However, that’s not really what I was going to talk about – my point today was Scarlet Runner Beans. I love those things, and I’ve planted some every year. I like eating them as green beans, but the problem I have with that is that I hardly ever get around to picking them when they’re still green and tender – I can’t find them in the tangle of leaves, and quite frankly, I’m too lazy to search for them. So I’ve been growing them pretty much as ornamentals. I figure if people grow climbing vines like clematis for their flowers, I can grow beans for the same purpose. And they really are pretty, with their bright red flowers.
And then usually, at the end of the season when the vines die off, I find all these plump, dry pods with those funky black-and-purple-spotted beans inside. I’ve been collecting them just to have more to plant the next year, but then this year I got to wondering if you could just eat them as dried beans, like kidney beans or something, and sure enough, according to the Internet you can. I haven’t tried it yet, but I plan to – I got a small bowl full of beans off the four or five bean plants I had, it should be enough for a meal.
So, climbing foliage, pretty flowers, tasty fresh green beans, lovely speckled beans, and beans to save for eating in winter. What a great plant. Never mind giants’ castles at the top, there’s enough here to make them worthwhile just like that.
Life, the Universe, and Scarlet Runner Beans. I’ll be sure to save a few for planting next year.
My trusty old Macbook packed it in on Sunday. I was all done everything I had to do, including fixing my big fat blooper, and was just about to start beta-reading a friend’s story, when everything froze. So I did a hard reset, and the computer started up with its customary Apple “Brrrring!” – and then nothing. A blank white screen; not even a friendly apple logo in the middle. The fan was still running, but that was it. White screen of death.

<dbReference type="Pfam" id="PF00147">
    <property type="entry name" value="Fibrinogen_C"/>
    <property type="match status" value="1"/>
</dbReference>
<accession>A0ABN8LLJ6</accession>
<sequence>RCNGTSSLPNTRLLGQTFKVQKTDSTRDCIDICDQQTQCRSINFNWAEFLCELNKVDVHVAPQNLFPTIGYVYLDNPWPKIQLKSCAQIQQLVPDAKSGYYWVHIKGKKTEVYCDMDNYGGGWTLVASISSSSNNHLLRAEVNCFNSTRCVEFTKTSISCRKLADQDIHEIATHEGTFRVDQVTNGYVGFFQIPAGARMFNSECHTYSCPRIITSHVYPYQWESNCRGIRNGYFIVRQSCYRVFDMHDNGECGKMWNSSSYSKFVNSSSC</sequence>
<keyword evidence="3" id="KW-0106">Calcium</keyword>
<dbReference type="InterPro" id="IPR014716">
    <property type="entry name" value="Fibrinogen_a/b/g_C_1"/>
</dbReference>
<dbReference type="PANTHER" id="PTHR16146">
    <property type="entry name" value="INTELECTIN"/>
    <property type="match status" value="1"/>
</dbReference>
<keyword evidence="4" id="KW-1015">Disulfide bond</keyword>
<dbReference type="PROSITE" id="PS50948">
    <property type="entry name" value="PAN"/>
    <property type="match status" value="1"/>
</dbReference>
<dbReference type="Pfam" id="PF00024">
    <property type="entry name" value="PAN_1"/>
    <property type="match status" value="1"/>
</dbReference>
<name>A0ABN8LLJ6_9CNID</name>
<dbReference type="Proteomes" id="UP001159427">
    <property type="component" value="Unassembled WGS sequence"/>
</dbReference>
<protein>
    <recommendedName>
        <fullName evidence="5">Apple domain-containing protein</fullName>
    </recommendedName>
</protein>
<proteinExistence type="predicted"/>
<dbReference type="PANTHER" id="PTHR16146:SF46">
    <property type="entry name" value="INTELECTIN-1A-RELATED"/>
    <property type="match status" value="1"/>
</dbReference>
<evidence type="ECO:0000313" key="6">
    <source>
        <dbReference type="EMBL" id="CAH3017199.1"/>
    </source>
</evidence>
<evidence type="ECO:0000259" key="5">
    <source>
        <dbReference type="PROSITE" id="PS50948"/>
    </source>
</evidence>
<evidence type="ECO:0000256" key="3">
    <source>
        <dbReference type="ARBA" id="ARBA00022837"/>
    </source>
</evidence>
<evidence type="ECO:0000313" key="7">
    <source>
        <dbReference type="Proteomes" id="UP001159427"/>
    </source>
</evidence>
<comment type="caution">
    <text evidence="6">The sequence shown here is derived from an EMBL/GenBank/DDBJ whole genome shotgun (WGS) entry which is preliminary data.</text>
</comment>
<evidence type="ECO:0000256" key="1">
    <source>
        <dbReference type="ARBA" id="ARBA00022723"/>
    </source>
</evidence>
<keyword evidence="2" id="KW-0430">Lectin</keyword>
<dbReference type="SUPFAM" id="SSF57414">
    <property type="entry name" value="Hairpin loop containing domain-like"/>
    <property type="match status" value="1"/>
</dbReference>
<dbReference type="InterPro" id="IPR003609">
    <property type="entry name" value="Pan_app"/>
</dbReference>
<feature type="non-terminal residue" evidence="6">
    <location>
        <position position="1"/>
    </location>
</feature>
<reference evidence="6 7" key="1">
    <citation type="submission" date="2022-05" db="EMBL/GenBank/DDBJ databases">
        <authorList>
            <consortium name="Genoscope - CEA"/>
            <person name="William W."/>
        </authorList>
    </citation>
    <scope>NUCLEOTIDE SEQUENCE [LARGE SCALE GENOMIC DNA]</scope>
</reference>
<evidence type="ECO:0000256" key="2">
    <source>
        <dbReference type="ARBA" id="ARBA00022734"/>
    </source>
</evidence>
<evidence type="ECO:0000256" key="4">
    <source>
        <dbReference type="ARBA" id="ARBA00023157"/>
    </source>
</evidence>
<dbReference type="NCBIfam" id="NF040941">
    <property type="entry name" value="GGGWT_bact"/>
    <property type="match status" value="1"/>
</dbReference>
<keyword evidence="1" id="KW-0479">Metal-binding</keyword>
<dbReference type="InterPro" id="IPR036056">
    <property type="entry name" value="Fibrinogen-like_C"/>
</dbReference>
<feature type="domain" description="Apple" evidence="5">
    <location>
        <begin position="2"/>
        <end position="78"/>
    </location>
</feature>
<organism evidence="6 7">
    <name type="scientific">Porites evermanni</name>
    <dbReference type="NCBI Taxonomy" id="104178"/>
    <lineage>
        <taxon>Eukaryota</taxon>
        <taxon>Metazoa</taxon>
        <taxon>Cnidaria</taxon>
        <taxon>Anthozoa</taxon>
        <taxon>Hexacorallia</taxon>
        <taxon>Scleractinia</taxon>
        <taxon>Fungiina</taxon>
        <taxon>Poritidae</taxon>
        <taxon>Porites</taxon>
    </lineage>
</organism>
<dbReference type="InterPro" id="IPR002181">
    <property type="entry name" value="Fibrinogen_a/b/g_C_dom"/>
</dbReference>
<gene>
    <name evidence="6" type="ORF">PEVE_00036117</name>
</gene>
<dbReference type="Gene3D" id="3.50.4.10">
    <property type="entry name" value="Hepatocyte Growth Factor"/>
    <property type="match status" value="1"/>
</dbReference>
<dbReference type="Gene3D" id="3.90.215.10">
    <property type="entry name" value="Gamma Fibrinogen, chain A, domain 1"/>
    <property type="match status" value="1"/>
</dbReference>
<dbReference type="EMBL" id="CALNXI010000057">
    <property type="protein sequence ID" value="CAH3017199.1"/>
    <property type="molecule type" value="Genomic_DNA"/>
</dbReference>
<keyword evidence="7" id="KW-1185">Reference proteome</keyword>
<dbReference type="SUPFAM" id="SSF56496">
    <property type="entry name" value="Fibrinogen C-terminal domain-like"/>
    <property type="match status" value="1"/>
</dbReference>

Now, it wasn’t a tremendous surprise. In fact, the Macbook had been kind of temperamental for a while, crashing pages, even occasionally freezing (which is par for the course on PC’s but not on Macs), so I had sort of expected it. It was, after all, an old machine. Well, this particular one was actually relatively new to me – I’d only had it something over a year. But it was a hand-me-down then, which was replacing the identical model I had bought myself seven years ago with one of my own paycheques from working at the library. I was so proud of myself – my very own computer. It took me through four more years of part-time undergrad studies, two-and-a-half years of grad school, the writing of three novels, the first four years of my blogging life, and all the editing, formatting and publishing of Seventh Son. I loved that little white machine.
And now it’s, well, a paperweight. And a not very convenient one at that; perhaps I’ll use it as a coaster, instead. A trivet for my teapot. Or it’ll just go to the graveyard of croaked electronics (yes, we do have one of those in the house; it’s a big brown box in the basement). Bye bye, Macbook (sung to the tune of “Bye Bye Blackbird”).
Unfortunately, this is the end of my Mac usage, period. I can’t afford a new Macbook, and besides, Apple has decided to discriminate against DVD watchers (“It’s all online now,” the guy at the Apple Store told me. Pfft – not my DVD collection, it isn’t! Or the free movies from the library, either). So even if I had the lolly for a lovely new Mac machine, I might still get a PC, because I love watching movies on my compy.